The Sacramental Life
God has made it possible for us to come to know Him through His Revelation in the Bible, His Incarnation in Jesus Christ and through reception of the Holy Mysteries (Sacraments). Through the Sacraments, we commune with God in a mystical way. The Sacraments are our means of experiencing salvation in this life and a taste of eternal life to come.
Go therefore and make disciples of all nations, baptizing them in the name of the Father and the Son and the Holy Spirit, teaching them to observe all that I have commanded you (Matthew 28:18-20). Baptism is the Sacrament by which those immersed into water in the name of the Holy Trinity are reborn. By this, we are buried in the water and then rise out to put on a new life in Christ Himself. In Baptism, we are washed in Christ, received into a divine relationship and we promise to devote our lives to the service of God. The following guidelines are offered concerning the Sacrament of Baptism at St. George.
Chrismation and Reception of Converts
Adults who wish to be received into communion with the Orthodox Church are provided a period of introduction and instruction. Under the guidance of the priest and with the encouragement of the community, the candidate participates in the worship of the parish and learns the basic teaching of the Orthodox Faith. The candidate is formally received into the life of the Church through the Sacrament of Baptism or by Chrismation (if previously baptized as a Christian in the name of the Holy Trinity and immersion of water). Through Chrismation, the seal of the gift of the Holy Spirit is given to confirm us in the Orthodox Faith. It is God who establishes us with you in Christ, and has commissioned us; He has put His seal upon us and given us His Spirit in our hearts as a guarantee (2 Corinthians 1:21-22). An Orthodox sponsor is required for the reception of converts.
The one who eats my flesh and drinks my blood abides in me and I in him (John 6:56). This is our Holy Communion with God through Jesus Christ. We are spiritually fed by receiving the true body and blood of Christ. Christ instituted this Sacrament at His Last (Mystical) Supper to show the new relationship that exists between God and His Church. The Eucharist is the central mystery of the Church. When we receive the precious Body and Blood of Christ, we become filled with the saving presence of God the Son. The preparation and offering of Holy Communion in the Liturgy is the principle work of the parish.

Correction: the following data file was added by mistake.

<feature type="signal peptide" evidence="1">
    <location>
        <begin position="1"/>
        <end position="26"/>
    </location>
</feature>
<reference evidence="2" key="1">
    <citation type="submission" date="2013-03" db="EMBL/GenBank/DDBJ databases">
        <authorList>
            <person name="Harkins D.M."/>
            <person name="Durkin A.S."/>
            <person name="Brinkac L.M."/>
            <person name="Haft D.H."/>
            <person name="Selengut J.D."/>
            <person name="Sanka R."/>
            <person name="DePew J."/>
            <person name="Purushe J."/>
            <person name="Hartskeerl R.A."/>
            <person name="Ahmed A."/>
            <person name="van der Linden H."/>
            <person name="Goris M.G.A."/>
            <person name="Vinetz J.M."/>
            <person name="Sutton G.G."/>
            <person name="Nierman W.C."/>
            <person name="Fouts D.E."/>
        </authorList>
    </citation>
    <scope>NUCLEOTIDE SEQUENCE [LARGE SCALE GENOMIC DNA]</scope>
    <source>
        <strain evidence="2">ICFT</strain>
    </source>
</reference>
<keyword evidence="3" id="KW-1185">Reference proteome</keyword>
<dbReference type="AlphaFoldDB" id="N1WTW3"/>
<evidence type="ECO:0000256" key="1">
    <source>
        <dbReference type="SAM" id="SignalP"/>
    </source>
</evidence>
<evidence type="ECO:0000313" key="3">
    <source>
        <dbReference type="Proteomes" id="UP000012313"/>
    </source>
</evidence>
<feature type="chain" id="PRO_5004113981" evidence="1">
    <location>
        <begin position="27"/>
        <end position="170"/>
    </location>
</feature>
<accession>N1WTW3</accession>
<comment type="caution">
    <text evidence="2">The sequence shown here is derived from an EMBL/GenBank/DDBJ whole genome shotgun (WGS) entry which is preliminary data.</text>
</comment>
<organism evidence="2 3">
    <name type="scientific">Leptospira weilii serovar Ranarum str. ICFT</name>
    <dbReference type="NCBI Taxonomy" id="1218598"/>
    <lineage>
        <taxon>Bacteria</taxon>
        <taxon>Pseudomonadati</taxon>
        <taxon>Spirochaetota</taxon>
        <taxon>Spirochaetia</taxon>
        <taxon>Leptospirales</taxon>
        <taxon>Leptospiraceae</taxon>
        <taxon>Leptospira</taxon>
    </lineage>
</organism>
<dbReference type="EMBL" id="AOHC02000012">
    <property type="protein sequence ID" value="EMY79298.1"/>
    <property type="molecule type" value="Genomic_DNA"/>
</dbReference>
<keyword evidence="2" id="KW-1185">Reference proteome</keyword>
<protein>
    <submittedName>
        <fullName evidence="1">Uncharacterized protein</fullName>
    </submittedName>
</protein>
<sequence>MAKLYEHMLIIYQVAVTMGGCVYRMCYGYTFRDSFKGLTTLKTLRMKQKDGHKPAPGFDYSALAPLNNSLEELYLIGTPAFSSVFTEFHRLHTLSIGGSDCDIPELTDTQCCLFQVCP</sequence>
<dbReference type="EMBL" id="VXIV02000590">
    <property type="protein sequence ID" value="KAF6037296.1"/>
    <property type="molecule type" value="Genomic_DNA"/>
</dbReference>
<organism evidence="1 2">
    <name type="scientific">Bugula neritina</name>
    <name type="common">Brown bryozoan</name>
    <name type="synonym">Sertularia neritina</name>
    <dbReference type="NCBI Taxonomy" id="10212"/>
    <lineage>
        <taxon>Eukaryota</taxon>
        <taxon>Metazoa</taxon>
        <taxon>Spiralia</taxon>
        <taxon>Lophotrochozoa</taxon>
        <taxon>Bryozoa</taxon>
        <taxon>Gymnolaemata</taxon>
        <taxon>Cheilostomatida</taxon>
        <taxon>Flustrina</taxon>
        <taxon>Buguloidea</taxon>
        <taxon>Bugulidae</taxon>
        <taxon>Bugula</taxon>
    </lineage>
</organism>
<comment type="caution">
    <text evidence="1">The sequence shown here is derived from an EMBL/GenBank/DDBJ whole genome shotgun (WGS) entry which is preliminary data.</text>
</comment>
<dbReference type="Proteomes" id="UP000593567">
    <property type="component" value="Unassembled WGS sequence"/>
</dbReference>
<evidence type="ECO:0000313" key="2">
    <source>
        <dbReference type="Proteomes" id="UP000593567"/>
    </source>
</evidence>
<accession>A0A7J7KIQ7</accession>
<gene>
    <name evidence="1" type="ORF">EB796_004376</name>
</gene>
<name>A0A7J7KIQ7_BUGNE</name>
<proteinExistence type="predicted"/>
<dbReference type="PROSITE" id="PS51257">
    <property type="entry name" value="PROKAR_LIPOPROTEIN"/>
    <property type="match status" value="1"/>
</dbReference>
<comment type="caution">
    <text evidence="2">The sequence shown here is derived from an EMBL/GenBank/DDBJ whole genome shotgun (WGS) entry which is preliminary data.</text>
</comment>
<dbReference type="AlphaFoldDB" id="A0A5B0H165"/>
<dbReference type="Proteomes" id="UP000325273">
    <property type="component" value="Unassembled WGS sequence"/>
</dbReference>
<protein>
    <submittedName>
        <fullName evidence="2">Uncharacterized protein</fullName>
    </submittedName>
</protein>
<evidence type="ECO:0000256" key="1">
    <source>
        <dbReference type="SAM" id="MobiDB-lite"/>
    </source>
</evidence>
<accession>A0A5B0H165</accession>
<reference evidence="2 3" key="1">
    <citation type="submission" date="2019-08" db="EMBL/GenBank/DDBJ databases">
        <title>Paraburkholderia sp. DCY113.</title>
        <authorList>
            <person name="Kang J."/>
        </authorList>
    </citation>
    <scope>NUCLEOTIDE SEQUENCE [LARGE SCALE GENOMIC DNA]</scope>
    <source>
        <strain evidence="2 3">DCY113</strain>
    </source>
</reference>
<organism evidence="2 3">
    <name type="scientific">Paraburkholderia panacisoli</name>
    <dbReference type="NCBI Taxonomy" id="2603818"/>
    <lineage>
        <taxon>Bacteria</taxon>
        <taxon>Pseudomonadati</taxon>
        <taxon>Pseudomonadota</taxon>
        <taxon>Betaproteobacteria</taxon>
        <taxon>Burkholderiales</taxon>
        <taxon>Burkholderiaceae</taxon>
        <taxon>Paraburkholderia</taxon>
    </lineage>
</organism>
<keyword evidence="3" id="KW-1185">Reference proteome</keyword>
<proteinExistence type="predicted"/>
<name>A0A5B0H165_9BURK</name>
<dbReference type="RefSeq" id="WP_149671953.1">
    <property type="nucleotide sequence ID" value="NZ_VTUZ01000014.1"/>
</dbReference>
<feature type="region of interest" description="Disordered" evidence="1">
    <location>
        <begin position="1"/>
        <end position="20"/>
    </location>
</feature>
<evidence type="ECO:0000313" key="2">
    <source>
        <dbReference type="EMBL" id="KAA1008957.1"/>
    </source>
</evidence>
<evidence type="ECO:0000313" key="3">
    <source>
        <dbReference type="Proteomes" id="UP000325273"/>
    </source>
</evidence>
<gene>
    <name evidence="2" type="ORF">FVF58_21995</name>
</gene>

Orthodox believers should prepare to receive the Eucharist: through prayer, fasting and regular Confession.
The Eucharistic Fast is observed as part of our preparation to receive Communion. Fasting among Christians is rooted in the example of Christ and His disciples. If Communion is to be received in the morning, then we fast from food and drink from the night before. If Communion is to be received in the evening, then we fast from our noon meal on. Fasting regulations are relaxed for children, the sick, the elderly, or those with medicinal needs.
If we confess our sins, He is faithful and just, and He will forgive our sins and cleanse us from all unrighteousness (1 John 1:9). This Sacrament of Penance allows us to be forgiven for those sins we commit after our Baptism. We cleanse our Baptismal garment through the tears of our repentance. It is necessary to be aware and reflective of our sinfulness so we can grow spiritually. Many describe sin as missing the mark; therefore we confess our sins so that our aim becomes more direct. Consistent participation in this Sacrament is essential for all Orthodox. Confession is offered Saturday night after Great Vespers, before Evening Liturgies and by appointment.
The service for the repose of the soul of the faithful departed is offered in the Church (or in a Funeral Home) by the priest and the community for all Orthodox believers who have practiced the Faith and participated in the life of the parish.
Any person Baptized in the Orthodox Church, who has fallen away from the Church by not practicing the Faith, may receive the Funeral Service of the Church in the home or funeral chapel (at the discretion of the priest) as a Christian act of mercy. In the event of a death, the priest should be informed immediately so that proper arrangements can be made.
Therefore shall a man leave his father and mother, and shall cleave unto his wife: and will be one flesh (Genesis 2:24). Holy Matrimony is the Sacrament by which two Christians are united as one body in an image of Christs union with His Church. The Sacrament confirms the love that exists between a man and a woman in God by Christ in the Holy Spirit.
The Sacrament is offered for those Orthodox Christians who actively participate in the life of the Church. All plans for the wedding should be discussed with the priest at least six months in advance of a proposed date and before a date is set. There are times during the Liturgical Year that marriage is prohibited.
Eustathius the Great Martyr, his wife and two children
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